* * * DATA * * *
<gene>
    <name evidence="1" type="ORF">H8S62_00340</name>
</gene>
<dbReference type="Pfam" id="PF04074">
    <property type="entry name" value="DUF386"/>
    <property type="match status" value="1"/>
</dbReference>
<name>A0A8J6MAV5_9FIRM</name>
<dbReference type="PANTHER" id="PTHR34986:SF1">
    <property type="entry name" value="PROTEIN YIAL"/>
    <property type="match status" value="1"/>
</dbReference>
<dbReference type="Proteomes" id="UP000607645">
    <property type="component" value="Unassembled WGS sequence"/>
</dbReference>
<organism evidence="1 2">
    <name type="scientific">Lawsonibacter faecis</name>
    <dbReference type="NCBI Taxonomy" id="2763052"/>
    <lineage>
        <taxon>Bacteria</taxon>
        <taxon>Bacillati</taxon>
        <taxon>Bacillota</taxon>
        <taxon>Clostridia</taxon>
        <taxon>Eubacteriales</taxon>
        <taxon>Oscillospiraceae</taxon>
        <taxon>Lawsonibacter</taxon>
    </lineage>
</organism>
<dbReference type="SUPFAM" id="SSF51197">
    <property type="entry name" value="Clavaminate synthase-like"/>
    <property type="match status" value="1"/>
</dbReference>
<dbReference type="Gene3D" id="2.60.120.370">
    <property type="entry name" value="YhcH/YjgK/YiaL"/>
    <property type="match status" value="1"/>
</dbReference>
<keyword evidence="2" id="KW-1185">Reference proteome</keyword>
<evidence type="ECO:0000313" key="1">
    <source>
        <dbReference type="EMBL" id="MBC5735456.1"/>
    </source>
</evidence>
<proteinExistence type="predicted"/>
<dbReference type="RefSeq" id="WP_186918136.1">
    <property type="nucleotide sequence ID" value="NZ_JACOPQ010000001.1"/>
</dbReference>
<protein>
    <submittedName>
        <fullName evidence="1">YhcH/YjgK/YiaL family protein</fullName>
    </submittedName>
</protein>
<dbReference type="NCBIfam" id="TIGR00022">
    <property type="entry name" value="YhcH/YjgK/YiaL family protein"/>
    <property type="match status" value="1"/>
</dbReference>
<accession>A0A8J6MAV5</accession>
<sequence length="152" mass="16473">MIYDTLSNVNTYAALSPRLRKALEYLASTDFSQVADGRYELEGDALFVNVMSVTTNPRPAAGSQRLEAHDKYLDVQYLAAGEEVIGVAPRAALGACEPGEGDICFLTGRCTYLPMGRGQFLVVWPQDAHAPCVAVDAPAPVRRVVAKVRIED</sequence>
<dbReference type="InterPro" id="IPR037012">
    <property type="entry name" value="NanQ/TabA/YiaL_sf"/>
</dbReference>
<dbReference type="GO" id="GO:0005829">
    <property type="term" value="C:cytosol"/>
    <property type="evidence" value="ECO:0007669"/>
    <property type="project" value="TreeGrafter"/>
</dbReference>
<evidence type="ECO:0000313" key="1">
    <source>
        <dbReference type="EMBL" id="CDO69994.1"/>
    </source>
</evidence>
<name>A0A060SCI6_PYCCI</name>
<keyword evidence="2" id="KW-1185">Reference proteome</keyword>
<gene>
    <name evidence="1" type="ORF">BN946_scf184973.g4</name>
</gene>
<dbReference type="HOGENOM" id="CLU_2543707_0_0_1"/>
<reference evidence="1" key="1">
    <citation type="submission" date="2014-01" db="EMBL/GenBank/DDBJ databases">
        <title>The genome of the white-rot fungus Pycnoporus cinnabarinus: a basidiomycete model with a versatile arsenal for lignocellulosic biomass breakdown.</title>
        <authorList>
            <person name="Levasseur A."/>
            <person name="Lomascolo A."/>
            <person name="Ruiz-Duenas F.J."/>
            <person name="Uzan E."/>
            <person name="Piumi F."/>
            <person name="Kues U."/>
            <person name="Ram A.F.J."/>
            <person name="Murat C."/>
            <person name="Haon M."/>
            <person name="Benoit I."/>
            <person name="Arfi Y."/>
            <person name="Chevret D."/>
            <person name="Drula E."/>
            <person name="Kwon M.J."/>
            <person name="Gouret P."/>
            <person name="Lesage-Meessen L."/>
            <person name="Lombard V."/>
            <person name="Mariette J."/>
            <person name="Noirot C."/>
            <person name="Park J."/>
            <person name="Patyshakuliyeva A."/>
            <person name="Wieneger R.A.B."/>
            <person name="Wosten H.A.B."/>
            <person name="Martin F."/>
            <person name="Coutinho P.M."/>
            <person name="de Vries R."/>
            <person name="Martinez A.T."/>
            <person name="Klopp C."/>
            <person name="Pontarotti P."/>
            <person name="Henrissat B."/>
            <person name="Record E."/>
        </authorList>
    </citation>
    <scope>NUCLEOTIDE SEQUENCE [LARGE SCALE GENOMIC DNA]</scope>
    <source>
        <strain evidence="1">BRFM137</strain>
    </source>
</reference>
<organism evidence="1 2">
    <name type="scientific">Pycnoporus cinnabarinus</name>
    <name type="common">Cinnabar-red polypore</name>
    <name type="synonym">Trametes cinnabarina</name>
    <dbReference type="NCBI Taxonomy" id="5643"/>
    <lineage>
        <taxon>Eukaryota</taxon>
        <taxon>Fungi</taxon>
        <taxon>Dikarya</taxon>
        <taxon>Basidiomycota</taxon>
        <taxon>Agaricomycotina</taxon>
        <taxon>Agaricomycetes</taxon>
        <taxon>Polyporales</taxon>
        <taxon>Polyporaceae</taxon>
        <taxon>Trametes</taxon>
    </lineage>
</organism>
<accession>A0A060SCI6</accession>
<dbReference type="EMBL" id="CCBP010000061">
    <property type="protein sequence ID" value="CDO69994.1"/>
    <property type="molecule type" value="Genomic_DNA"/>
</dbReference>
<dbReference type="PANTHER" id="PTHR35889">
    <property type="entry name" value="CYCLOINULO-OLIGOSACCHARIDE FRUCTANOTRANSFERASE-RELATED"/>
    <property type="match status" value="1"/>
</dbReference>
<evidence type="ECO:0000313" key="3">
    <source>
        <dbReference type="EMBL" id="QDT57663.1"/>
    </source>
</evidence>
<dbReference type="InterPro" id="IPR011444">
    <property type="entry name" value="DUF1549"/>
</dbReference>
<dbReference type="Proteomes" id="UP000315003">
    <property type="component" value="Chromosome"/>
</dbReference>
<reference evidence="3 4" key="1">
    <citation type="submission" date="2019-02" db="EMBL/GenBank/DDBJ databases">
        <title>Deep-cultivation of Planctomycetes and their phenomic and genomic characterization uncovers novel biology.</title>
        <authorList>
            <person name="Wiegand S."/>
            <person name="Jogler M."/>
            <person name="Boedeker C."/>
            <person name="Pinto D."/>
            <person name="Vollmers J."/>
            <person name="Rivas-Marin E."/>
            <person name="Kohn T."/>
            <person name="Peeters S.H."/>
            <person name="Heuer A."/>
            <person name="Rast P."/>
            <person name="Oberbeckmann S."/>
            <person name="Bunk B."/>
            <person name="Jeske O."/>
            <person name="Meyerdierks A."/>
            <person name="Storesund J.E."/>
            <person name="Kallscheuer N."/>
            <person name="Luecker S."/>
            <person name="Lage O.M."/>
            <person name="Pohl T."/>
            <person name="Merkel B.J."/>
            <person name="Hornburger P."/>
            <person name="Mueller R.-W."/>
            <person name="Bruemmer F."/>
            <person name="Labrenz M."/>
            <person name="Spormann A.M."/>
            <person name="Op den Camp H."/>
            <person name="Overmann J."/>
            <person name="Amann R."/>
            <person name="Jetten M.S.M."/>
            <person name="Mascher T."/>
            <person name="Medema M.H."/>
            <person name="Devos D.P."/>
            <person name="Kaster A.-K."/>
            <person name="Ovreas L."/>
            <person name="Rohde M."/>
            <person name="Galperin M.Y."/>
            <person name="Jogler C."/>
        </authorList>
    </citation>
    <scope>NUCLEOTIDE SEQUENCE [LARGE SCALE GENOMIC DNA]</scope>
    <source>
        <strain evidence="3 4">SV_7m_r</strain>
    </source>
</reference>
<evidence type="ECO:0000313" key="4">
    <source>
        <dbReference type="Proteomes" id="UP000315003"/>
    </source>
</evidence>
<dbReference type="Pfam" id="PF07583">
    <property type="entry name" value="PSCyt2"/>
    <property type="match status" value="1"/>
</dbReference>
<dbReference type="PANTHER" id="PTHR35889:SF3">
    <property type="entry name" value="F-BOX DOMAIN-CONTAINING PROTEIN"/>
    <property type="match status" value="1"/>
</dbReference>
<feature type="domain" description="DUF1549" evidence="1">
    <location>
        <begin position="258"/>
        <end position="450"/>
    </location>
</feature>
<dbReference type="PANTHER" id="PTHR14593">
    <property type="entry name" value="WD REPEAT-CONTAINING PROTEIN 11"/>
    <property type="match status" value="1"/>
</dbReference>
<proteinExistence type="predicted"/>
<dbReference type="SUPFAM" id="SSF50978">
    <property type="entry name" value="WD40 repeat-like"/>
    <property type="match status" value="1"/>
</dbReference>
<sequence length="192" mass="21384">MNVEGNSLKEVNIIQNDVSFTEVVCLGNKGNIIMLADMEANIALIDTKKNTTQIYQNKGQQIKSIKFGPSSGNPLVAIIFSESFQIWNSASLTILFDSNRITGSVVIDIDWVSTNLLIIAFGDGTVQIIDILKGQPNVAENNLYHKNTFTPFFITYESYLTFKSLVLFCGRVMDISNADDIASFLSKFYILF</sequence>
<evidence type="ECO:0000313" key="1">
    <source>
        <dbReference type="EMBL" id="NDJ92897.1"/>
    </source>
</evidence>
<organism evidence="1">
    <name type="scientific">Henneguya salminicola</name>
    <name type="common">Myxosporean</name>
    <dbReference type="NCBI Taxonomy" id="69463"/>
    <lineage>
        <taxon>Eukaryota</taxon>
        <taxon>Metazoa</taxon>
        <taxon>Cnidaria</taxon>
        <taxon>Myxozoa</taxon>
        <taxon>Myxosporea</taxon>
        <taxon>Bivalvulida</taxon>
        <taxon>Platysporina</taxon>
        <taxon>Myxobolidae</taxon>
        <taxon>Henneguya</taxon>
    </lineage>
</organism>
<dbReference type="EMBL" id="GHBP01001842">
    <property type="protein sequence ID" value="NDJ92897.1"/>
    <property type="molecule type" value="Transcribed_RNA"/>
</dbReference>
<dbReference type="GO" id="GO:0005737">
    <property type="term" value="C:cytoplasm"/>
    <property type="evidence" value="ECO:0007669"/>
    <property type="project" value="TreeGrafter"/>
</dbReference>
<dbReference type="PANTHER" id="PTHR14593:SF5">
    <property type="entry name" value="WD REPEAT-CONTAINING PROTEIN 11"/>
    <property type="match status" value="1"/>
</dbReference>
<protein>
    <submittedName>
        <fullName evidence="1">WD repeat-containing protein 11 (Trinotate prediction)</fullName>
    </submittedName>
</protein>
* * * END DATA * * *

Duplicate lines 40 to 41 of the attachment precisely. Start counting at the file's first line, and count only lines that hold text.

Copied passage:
        <dbReference type="EMBL" id="MBC5735456.1"/>
    </source>